However, some public health experts and worker advocates believe that measures are not strict enough to protect ATMs, other employees and customers.
For example, major retailers such as Kroger, Target, and Whole Foods do not require people who come in to shop to wear face masks, except for states and cities where the measure is mandatory. And workers also complain that the requirements are often not met.
Although the Occupational Safety and Health Administration, belonging to the work Departmentnotes that stores should consider opening other cash registers to keep workers safe, this is not a requirement and many stores do not implement the measure, said John Grant, president of Local 770 of the United Food and Commercial Workers union in California, representing 20,000 supermarket workers. About 27% of local employees who got sick from the virus have been ATMs, Grant said.
Eric Feigl-Ding, an epidemiologist and health economist at Harvard University’s Chan School of Public Health, said tellers “need N95 masks as much as healthcare workers“
He believes that all stores should also provide their ATMs face protectors, because many coronavirus carriers are asymptomatic. In China, stores are disinfecting cash, and the United States “should do it sometime, too.”
Cashiers also ensured that limits on the number of customers within stores are implemented unevenly and that it is difficult to keep people separated in lines.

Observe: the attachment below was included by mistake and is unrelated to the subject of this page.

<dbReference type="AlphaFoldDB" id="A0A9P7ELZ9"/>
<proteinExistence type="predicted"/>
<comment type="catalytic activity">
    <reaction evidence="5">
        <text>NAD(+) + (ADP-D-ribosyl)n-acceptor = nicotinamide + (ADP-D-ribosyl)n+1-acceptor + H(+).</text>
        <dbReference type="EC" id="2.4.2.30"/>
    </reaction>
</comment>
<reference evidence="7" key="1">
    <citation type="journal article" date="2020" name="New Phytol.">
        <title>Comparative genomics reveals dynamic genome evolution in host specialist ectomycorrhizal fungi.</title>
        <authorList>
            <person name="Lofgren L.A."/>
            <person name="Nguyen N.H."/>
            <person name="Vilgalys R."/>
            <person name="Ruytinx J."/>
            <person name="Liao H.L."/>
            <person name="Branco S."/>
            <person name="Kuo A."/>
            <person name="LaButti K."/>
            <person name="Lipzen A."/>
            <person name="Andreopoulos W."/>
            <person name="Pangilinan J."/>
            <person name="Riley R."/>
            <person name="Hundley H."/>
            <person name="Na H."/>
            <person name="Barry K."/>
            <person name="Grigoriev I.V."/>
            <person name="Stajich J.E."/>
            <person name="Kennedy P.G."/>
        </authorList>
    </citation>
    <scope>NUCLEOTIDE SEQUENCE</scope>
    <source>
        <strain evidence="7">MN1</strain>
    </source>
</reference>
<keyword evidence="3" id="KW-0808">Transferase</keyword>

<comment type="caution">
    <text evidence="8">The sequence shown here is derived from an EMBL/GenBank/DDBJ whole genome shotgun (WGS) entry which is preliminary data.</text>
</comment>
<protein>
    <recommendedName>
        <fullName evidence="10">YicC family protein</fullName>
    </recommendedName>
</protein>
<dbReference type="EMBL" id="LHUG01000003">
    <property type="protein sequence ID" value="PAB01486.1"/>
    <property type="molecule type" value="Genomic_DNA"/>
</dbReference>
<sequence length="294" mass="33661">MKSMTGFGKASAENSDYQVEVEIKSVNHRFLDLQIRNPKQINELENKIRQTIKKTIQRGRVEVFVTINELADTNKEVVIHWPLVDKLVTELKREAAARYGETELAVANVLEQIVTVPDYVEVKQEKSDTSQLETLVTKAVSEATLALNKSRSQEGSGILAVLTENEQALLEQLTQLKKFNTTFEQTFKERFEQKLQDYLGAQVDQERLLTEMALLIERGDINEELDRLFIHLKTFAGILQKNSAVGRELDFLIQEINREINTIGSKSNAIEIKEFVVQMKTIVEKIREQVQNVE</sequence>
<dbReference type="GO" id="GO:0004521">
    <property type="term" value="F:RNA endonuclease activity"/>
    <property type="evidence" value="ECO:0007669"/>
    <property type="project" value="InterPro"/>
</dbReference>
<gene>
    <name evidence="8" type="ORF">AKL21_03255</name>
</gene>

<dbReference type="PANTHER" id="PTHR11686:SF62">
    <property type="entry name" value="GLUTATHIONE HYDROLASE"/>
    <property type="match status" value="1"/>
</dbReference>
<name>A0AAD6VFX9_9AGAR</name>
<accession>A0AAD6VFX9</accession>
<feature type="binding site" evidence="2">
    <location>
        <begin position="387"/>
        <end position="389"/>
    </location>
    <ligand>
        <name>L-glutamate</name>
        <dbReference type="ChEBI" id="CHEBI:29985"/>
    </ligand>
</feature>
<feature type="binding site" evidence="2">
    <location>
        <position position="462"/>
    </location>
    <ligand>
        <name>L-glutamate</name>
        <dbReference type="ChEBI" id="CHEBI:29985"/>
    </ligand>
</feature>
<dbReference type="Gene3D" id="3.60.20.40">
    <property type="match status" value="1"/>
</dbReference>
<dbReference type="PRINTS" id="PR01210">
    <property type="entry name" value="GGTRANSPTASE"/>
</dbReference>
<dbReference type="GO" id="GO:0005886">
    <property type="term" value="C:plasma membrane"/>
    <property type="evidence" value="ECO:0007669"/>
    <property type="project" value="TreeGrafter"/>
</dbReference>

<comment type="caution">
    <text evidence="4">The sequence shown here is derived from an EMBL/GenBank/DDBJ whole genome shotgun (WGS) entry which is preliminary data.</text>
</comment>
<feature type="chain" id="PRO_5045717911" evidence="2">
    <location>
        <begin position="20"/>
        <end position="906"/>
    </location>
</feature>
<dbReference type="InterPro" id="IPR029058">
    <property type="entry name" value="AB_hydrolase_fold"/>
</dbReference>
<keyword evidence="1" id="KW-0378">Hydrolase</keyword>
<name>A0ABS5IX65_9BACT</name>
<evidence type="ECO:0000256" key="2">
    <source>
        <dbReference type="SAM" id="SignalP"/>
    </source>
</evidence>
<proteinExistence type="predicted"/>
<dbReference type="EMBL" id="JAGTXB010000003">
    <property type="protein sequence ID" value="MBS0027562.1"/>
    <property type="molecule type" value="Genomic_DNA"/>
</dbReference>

At the Walmart where Kunz worked in Aurora, for example, the local public health department ordered the store to closeThis was due in part to complaints of “lack of social distance” and “too many people in the store at the same time.” Since then, the department has allowed the reopening of the premises and said it has “good safety and health measures.”
The plexiglass barriers that companies installed are of limited help, some tellers noted, because customers lean over or around them to speak to them..
“They don’t protect us adequately,” said a chain teller Target in the state of Louisiana, affiliated with the advocacy group Target Workers Unite. The employee requested anonymity for fear of retaliation. “There is a considerable gap in the plexiglass in each cash register,” he added.
A Target representative declined to comment on the Plexiglas, but said: “We have introduced dozens of new security measures in our stores,” including reminding customers through speakers to be aware of the rules of social distancing.
“In any situation, if a team member feels uncomfortable with performing a specific task, we encourage them to have a conversation with their leader to determine if there are alternative activities they could carry out, “the company said.
Companies have expanded the use of self-pay in recent years, but this also involves risks. “Self-payment can make physical distancing a challenge due to the frequent need for customer assistance,” the California Occupational Safety and Health Administration said in its guidelines.
Workers stations should be cleaned after each customer, the employees explained, and managing alcohol purchases is especially difficult. This is because a worker has to ask the customer for identification, the customer must remove a mask, and then the worker must check to make sure they match.
There are other concerns, too: “In self-pay, customers tend to surround you when they need help, even with reminders of social distancing,” said a Target worker in North Carolina who is at the cash register part-time and also helps with self-payment. This employee spoke on condition of anonymity. Target declined to comment.